In a way, it shows that mass communication has a far greater impact than it may seem.  It doesn’t just “inform”.  As I said above, one reacts to what one is “exposed” to.  As a result, it can cause things like:

  • Fear
  • Distress
  • Mental issues
  • Helplessness
  • Anxiety
  • Worry
  • Uncertainty
  • Stress
  • Anger

Whats most important is that these problems come from knowing, not experiencing!  This means that many problems do not, in actuality, exist . . . they only exist in peoples minds based on the dictates of what the mass communication dishes out.  I think its safe to say that many problems during the “Victorian” era are probably a result of mass communication and don’t really exist.  Perhaps we could call these “phantom problems”?  I think this is far more prevalent than it seems.  In fact, I think most problems don’t exist, nor are they as bad as they seem, making the “Victorian” era the “era of phantom problems”, all because of the prevalence of mass communication.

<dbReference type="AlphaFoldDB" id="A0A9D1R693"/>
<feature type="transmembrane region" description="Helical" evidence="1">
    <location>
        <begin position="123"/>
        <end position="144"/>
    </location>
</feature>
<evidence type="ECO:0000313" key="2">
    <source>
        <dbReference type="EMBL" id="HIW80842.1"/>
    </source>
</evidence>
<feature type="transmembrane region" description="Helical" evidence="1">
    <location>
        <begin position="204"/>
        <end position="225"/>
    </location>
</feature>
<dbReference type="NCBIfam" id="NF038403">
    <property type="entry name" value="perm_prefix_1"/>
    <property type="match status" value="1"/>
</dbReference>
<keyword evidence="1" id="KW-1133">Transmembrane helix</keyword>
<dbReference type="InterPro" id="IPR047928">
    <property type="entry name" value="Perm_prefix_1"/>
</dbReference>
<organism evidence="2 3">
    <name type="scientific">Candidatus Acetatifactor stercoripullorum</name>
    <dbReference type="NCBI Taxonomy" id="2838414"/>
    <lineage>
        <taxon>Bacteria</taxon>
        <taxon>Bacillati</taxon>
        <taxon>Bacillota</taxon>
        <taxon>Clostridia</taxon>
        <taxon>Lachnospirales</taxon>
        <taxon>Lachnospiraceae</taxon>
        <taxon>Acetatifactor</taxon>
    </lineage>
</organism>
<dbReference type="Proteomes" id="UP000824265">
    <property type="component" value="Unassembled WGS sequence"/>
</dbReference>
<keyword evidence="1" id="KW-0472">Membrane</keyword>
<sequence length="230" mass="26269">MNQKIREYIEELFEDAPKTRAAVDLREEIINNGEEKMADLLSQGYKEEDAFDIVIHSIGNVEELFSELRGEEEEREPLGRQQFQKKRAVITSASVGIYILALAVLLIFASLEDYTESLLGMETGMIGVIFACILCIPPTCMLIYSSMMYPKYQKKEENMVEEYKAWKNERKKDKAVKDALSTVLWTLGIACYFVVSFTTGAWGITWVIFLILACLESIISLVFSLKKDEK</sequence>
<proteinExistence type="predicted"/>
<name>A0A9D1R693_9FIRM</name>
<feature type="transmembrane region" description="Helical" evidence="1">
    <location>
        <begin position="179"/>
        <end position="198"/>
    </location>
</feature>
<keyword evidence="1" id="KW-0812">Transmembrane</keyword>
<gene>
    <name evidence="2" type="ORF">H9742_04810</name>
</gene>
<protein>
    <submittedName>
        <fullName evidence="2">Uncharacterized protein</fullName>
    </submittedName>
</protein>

Females, especially, seem to be affected by mass communication.  In fact, I often have said that “mass communication is destroying the female”.  Basically, mass communication has created a sense of “vulnerability” in females, of being “exposed” to the problems of the world.  The more the females cater to mass communication the more the females feel “exposed” and suffer problems as a result.  With the growth of mass communication, nowadays, this has only intensified.

This feeling of being “exposed” has caused many females to feel things such as:

  • Insecure
  • Vulnerable
  • Over reactive
  • Threatened 
  • Inadequate